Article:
Monday, April 15, 2019

Pelle's New Suit Circle, Week 2

This was our second week working with this Circle composed by Nancy Blanning and inspired by Elsa Beskow's classic story, first published in 1890.

We continued with our Songs, Verses & Movement for classroom routines.

Circle Time Introduction


Today we dyed our lovely washed and carded wool from last week!

We loaded three crockpots with natural dyestuffs plus white wool batting, water, and a generous portion of white vinegar. The vinegar is a mordant, which helps the dye to stick to the wool. One crockpot had turmeric root, one had frozen blueberries (wrapped in a piece of cotton fabric tightly tied closed), and one had dandelion flowers. During outdoor playtime the children gathered additional dandelion blossoms to add to that pot. I "cooked" the wool and dyestuff on low for 12 hours, then turned off the crockpots and let the wool stay in the color as it cooled overnight.

The children carefully drew pictures on our signs identifying each dyestuff.

We also continued looking at plants as they grow... a topic of constant fascination in the Springtime. Unfortunately, Zac was too tempted by the sweet baby grasses in our Dish Gardens and kept pulling out shoots in the evenings, so we started an avocado seed in water and a sweet potato in water and placed them on the Nature table to see if they would sprout, and threw plenty of grass seed out onto bare places in the lawn so we could watch the grass grow unimpeded. Sowing grass seed was great fun!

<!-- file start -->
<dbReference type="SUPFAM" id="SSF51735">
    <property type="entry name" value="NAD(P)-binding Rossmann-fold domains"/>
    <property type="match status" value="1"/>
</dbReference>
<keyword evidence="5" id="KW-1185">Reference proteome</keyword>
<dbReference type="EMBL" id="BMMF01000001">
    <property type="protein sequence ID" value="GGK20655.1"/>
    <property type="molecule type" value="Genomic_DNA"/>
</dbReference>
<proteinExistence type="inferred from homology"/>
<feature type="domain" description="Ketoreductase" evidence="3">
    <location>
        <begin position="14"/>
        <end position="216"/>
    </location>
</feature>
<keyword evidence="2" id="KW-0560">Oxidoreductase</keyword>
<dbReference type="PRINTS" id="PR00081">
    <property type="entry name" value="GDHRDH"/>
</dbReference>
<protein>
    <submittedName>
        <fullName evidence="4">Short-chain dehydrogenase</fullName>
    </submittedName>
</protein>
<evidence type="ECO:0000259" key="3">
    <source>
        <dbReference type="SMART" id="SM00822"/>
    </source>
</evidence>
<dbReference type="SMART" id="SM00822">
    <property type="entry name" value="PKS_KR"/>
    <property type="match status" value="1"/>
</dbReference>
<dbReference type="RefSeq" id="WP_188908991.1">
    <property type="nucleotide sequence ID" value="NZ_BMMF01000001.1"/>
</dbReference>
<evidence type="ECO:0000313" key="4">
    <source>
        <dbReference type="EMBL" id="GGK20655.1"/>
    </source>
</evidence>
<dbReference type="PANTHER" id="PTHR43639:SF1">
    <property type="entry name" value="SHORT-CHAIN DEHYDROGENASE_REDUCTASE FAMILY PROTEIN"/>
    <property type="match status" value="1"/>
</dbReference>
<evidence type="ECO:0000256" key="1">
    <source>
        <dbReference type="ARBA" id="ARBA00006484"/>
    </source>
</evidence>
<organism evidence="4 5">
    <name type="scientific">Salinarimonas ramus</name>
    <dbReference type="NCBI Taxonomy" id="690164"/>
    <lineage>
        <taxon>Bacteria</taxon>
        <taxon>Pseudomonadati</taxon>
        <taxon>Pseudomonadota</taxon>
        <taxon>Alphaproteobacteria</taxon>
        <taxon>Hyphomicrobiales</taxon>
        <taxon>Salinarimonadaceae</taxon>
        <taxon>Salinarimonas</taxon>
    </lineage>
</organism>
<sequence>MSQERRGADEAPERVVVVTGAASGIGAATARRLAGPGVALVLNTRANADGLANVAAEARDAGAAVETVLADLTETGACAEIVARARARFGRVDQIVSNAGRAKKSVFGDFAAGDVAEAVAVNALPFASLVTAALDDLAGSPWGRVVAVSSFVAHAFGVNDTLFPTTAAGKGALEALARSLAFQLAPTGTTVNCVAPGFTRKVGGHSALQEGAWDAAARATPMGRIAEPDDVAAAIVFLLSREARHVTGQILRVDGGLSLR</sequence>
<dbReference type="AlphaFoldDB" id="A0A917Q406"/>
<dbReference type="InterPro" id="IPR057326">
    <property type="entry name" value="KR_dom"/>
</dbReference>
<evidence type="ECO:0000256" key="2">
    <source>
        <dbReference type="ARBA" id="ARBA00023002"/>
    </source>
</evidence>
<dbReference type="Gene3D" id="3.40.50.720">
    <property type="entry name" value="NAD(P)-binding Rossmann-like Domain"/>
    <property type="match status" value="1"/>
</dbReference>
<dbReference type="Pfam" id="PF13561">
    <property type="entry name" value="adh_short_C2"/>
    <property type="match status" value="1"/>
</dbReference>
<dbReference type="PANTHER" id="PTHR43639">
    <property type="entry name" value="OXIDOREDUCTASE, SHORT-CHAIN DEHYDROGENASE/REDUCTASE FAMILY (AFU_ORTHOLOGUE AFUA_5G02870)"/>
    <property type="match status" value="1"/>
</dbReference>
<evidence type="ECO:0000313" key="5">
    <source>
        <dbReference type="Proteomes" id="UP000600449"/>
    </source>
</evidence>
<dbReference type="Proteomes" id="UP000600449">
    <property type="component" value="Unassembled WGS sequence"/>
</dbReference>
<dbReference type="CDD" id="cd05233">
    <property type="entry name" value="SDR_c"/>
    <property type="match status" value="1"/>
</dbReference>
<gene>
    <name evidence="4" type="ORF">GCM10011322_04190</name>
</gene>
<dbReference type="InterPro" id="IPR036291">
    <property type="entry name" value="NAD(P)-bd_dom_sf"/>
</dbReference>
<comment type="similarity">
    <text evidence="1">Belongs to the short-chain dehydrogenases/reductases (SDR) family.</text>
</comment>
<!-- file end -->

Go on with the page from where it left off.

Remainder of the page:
The children were so excited to see the results of our wool dyeing experiments! Even the older children came to see the big reveal. We looked first at the wool the older group dyed in February, with beetroot, and then at the undyed wool to compare its color. Then we opened each crockpot lid and I pulled some of the wool out and placed it in a dish. You could definitely smell the vinegar ("It smells very like a pickle") but it wasn't unpleasant.

The dandelion flowers made an earthy green-brown.

The turmeric root made a strong sunny golden yellow.

The frozen blueberries made a deep rich purple.

The children have loved to continue to card wool, and they also watched me demonstrate how to use a drop spindle to spin wool roving. I showed them how to spin wool by hand by rubbing it back and forth on their legs to get some twist in the fibers, and they really enjoyed that! It is fun to pull and tug on the results and see how much stronger wool is when it has twist in it.


The children spun pieces of our crockpot dyed wool, which was now dry. We went outside to plant the tulips and hyacinths, which I had in pots, from previous stories & activities. After enjoying the digging, the planting, and the sunshine, the children found branches with nice forks in them and I warped them for Branch Weaving. One child, the oldest, really stuck with it. Zac was content to watch. They could use our naturally dyed wool spun into yarn, or any yarn they wanted from my baskets of colors.

Our story was The Lion and the Little Red Bird by Elisa Kleven, a beautiful tie-in with all of our dyeing work. For Easter we will continue our natural dyeing activities with some egg decorating projects.

Today we had mango, strawberries, and blackberries as our Fruit Salad contributions. I also made the Honey Ricotta recipe on page 192 of The Healthy Meal Prep Cookbook by Toby Amidor to go alongside it. So yummy!

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